UK response to the Ebola outbreak in North Kivu, DRC
The UK is working closely with the Government of the Democratic Republic of the Congo (DRC), the World Health Organisation (WHO) and other partners to tackle the latest outbreak of Ebola in the country.
The UK is providing expertise and support to help the government and WHO respond effectively to this outbreak which is occurring in a very insecure region. This response is enabling faster diagnosis and monitoring of the spread of the disease, and is improving medical facilities and their capacity to treat patients. It will also protect health workers and raise awareness of the disease within local communities.
In addition, we are supporting the WHO to strengthen surveillance at borders and help neighbouring areas to prepare to tackle the disease should it spread.
Yesterday (15th August 2018) the International Development Secretary Penny Mordaunt spoke with Dr Tedros Adhanom Ghebreyesus, Director General of the WHO, to discuss Dr Tedros’s reflections on his recent visit to the area and how the UK can continue to support the current response.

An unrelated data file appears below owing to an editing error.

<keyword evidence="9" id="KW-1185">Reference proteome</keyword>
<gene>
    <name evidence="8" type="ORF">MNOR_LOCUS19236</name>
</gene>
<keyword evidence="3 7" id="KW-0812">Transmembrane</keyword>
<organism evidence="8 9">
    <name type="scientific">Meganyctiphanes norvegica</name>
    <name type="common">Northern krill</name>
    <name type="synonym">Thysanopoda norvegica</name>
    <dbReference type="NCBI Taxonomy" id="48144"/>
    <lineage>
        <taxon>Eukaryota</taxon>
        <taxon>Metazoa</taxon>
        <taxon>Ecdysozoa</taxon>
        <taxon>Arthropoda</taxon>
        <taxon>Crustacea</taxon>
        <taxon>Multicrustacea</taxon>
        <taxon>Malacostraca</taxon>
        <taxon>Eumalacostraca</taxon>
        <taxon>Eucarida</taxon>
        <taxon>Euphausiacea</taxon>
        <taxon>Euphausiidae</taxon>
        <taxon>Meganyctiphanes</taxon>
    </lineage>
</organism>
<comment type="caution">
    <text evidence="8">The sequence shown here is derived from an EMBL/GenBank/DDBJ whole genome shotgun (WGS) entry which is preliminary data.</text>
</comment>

International Development Secretary Penny Mordaunt said:
“Global health threats like Ebola devastate lives and don’t respect borders. The UK is acting now to support the DRC Government, WHO and other partners to contain this latest outbreak occurring in a very challenging context.
“We’ve also already been working extensively with these partners to improve vulnerable countries’ capacity to detect and tackle outbreaks like this quickly when they occur – to maintain stability in the region and keep the UK public safe at home.”
The UK is supporting WHO and partners to strengthen health systems so that African countries at high risk of disease outbreaks such the DRC have the capability to prevent, detect and respond quickly to new outbreaks.
This work was proven to be effective in the swift response which tackled the previous Ebola outbreak this year in Equateur Province of the DRC.
The UK is also the leading donor to the UN’s Central Emergency Response Fund (CERF), and the second largest contributor to the WHO Contingency Fund for Emergencies, both of which have mobilised to tackle this outbreak.
Following the West Africa outbreak of Ebola in 2014, UK aid worked with the Wellcome Trust to develop an experimental vaccine for the disease. UK aid support for Gavi, the Vaccine Alliance, has helped ensure a stockpile of this vaccine is available. A vaccination programme to protect high risk populations in North Kivu province has now been launched.
Risk to the UK from this outbreak remains negligible to very low, but Public Health England continues to monitor the situation closely.